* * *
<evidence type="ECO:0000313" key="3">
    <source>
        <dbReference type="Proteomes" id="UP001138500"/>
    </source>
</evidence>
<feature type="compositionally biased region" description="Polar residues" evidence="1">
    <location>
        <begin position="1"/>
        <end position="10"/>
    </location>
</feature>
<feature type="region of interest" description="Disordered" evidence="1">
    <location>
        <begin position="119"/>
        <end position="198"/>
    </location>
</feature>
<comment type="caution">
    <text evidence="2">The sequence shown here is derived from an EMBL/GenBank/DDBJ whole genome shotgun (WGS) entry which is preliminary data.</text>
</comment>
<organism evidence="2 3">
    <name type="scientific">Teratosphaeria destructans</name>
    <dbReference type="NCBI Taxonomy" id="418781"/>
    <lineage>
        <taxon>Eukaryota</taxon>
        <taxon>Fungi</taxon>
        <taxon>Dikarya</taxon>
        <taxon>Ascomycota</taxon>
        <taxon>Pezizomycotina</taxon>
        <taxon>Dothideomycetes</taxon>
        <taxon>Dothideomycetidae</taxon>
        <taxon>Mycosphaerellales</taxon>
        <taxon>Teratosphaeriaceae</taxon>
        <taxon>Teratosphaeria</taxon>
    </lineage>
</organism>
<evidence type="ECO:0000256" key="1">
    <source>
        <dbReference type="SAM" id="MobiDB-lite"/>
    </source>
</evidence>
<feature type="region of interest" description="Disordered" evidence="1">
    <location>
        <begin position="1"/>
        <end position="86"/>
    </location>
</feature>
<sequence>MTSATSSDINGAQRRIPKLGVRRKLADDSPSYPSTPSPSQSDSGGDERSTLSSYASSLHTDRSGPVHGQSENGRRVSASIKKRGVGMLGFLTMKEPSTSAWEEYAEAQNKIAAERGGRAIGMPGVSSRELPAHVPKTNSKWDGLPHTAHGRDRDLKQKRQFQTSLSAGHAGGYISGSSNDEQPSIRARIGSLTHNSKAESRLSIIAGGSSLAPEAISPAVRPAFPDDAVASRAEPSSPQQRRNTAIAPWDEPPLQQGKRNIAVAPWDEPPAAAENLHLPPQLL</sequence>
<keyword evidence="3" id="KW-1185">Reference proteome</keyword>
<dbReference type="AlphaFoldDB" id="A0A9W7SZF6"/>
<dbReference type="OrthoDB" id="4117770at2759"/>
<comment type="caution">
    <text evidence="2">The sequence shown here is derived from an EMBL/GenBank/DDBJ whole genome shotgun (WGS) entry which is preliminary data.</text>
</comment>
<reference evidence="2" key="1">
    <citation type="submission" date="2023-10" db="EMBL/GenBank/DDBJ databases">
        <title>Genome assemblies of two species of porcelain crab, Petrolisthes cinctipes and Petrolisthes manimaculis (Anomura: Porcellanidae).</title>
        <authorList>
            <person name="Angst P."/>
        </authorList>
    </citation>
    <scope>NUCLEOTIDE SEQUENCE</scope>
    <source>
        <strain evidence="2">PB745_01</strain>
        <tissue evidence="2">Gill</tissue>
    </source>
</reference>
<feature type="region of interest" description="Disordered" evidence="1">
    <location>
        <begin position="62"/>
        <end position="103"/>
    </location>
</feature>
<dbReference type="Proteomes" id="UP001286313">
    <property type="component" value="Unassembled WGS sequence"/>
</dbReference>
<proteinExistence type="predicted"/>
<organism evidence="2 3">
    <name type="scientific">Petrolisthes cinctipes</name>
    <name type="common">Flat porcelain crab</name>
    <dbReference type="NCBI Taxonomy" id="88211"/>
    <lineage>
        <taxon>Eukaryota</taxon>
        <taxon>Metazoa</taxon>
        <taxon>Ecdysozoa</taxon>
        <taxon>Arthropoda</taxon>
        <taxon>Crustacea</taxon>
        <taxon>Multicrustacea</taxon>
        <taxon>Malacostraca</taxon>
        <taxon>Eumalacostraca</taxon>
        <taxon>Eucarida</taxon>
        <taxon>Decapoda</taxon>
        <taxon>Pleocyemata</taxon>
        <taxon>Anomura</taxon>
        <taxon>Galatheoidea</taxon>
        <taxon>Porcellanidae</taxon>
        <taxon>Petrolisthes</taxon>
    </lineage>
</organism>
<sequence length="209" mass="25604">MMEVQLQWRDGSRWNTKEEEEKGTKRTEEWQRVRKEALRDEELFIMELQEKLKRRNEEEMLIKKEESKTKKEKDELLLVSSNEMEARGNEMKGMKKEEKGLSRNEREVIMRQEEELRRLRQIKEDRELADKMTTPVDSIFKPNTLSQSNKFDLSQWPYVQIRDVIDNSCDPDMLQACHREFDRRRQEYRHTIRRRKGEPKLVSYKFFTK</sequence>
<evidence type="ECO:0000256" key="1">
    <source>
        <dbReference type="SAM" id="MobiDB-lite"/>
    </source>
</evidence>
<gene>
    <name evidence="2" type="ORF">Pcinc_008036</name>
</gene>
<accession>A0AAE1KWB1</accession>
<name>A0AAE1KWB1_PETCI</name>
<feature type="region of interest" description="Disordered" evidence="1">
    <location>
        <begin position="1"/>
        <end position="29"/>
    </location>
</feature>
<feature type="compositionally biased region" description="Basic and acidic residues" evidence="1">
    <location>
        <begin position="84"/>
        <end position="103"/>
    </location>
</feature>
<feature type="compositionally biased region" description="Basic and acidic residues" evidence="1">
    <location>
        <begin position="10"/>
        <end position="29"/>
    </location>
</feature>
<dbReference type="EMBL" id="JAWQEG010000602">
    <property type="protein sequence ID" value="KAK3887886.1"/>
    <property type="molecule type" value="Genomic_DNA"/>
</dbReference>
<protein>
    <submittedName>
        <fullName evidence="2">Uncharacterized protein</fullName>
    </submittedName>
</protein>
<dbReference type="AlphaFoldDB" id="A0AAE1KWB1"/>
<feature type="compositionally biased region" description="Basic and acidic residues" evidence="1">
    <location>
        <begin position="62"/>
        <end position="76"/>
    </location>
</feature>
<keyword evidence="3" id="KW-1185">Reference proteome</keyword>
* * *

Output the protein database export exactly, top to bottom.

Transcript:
<evidence type="ECO:0000313" key="3">
    <source>
        <dbReference type="Proteomes" id="UP001138500"/>
    </source>
</evidence>
<feature type="compositionally biased region" description="Polar residues" evidence="1">
    <location>
        <begin position="1"/>
        <end position="10"/>
    </location>
</feature>
<feature type="region of interest" description="Disordered" evidence="1">
    <location>
        <begin position="119"/>
        <end position="198"/>
    </location>
</feature>
<comment type="caution">
    <text evidence="2">The sequence shown here is derived from an EMBL/GenBank/DDBJ whole genome shotgun (WGS) entry which is preliminary data.</text>
</comment>
<organism evidence="2 3">
    <name type="scientific">Teratosphaeria destructans</name>
    <dbReference type="NCBI Taxonomy" id="418781"/>
    <lineage>
        <taxon>Eukaryota</taxon>
        <taxon>Fungi</taxon>
        <taxon>Dikarya</taxon>
        <taxon>Ascomycota</taxon>
        <taxon>Pezizomycotina</taxon>
        <taxon>Dothideomycetes</taxon>
        <taxon>Dothideomycetidae</taxon>
        <taxon>Mycosphaerellales</taxon>
        <taxon>Teratosphaeriaceae</taxon>
        <taxon>Teratosphaeria</taxon>
    </lineage>
</organism>
<evidence type="ECO:0000256" key="1">
    <source>
        <dbReference type="SAM" id="MobiDB-lite"/>
    </source>
</evidence>
<feature type="region of interest" description="Disordered" evidence="1">
    <location>
        <begin position="1"/>
        <end position="86"/>
    </location>
</feature>
<sequence>MTSATSSDINGAQRRIPKLGVRRKLADDSPSYPSTPSPSQSDSGGDERSTLSSYASSLHTDRSGPVHGQSENGRRVSASIKKRGVGMLGFLTMKEPSTSAWEEYAEAQNKIAAERGGRAIGMPGVSSRELPAHVPKTNSKWDGLPHTAHGRDRDLKQKRQFQTSLSAGHAGGYISGSSNDEQPSIRARIGSLTHNSKAESRLSIIAGGSSLAPEAISPAVRPAFPDDAVASRAEPSSPQQRRNTAIAPWDEPPLQQGKRNIAVAPWDEPPAAAENLHLPPQLL</sequence>
<keyword evidence="3" id="KW-1185">Reference proteome</keyword>
<dbReference type="AlphaFoldDB" id="A0A9W7SZF6"/>
<dbReference type="OrthoDB" id="4117770at2759"/>
<comment type="caution">
    <text evidence="2">The sequence shown here is derived from an EMBL/GenBank/DDBJ whole genome shotgun (WGS) entry which is preliminary data.</text>
</comment>
<reference evidence="2" key="1">
    <citation type="submission" date="2023-10" db="EMBL/GenBank/DDBJ databases">
        <title>Genome assemblies of two species of porcelain crab, Petrolisthes cinctipes and Petrolisthes manimaculis (Anomura: Porcellanidae).</title>
        <authorList>
            <person name="Angst P."/>
        </authorList>
    </citation>
    <scope>NUCLEOTIDE SEQUENCE</scope>
    <source>
        <strain evidence="2">PB745_01</strain>
        <tissue evidence="2">Gill</tissue>
    </source>
</reference>
<feature type="region of interest" description="Disordered" evidence="1">
    <location>
        <begin position="62"/>
        <end position="103"/>
    </location>
</feature>
<dbReference type="Proteomes" id="UP001286313">
    <property type="component" value="Unassembled WGS sequence"/>
</dbReference>
<proteinExistence type="predicted"/>
<organism evidence="2 3">
    <name type="scientific">Petrolisthes cinctipes</name>
    <name type="common">Flat porcelain crab</name>
    <dbReference type="NCBI Taxonomy" id="88211"/>
    <lineage>
        <taxon>Eukaryota</taxon>
        <taxon>Metazoa</taxon>
        <taxon>Ecdysozoa</taxon>
        <taxon>Arthropoda</taxon>
        <taxon>Crustacea</taxon>
        <taxon>Multicrustacea</taxon>
        <taxon>Malacostraca</taxon>
        <taxon>Eumalacostraca</taxon>
        <taxon>Eucarida</taxon>
        <taxon>Decapoda</taxon>
        <taxon>Pleocyemata</taxon>
        <taxon>Anomura</taxon>
        <taxon>Galatheoidea</taxon>
        <taxon>Porcellanidae</taxon>
        <taxon>Petrolisthes</taxon>
    </lineage>
</organism>
<sequence length="209" mass="25604">MMEVQLQWRDGSRWNTKEEEEKGTKRTEEWQRVRKEALRDEELFIMELQEKLKRRNEEEMLIKKEESKTKKEKDELLLVSSNEMEARGNEMKGMKKEEKGLSRNEREVIMRQEEELRRLRQIKEDRELADKMTTPVDSIFKPNTLSQSNKFDLSQWPYVQIRDVIDNSCDPDMLQACHREFDRRRQEYRHTIRRRKGEPKLVSYKFFTK</sequence>
<evidence type="ECO:0000256" key="1">
    <source>
        <dbReference type="SAM" id="MobiDB-lite"/>
    </source>
</evidence>
<gene>
    <name evidence="2" type="ORF">Pcinc_008036</name>
</gene>
<accession>A0AAE1KWB1</accession>
<name>A0AAE1KWB1_PETCI</name>
<feature type="region of interest" description="Disordered" evidence="1">
    <location>
        <begin position="1"/>
        <end position="29"/>
    </location>
</feature>
<feature type="compositionally biased region" description="Basic and acidic residues" evidence="1">
    <location>
        <begin position="84"/>
        <end position="103"/>
    </location>
</feature>
<feature type="compositionally biased region" description="Basic and acidic residues" evidence="1">
    <location>
        <begin position="10"/>
        <end position="29"/>
    </location>
</feature>
<dbReference type="EMBL" id="JAWQEG010000602">
    <property type="protein sequence ID" value="KAK3887886.1"/>
    <property type="molecule type" value="Genomic_DNA"/>
</dbReference>
<protein>
    <submittedName>
        <fullName evidence="2">Uncharacterized protein</fullName>
    </submittedName>
</protein>
<dbReference type="AlphaFoldDB" id="A0AAE1KWB1"/>
<feature type="compositionally biased region" description="Basic and acidic residues" evidence="1">
    <location>
        <begin position="62"/>
        <end position="76"/>
    </location>
</feature>
<keyword evidence="3" id="KW-1185">Reference proteome</keyword>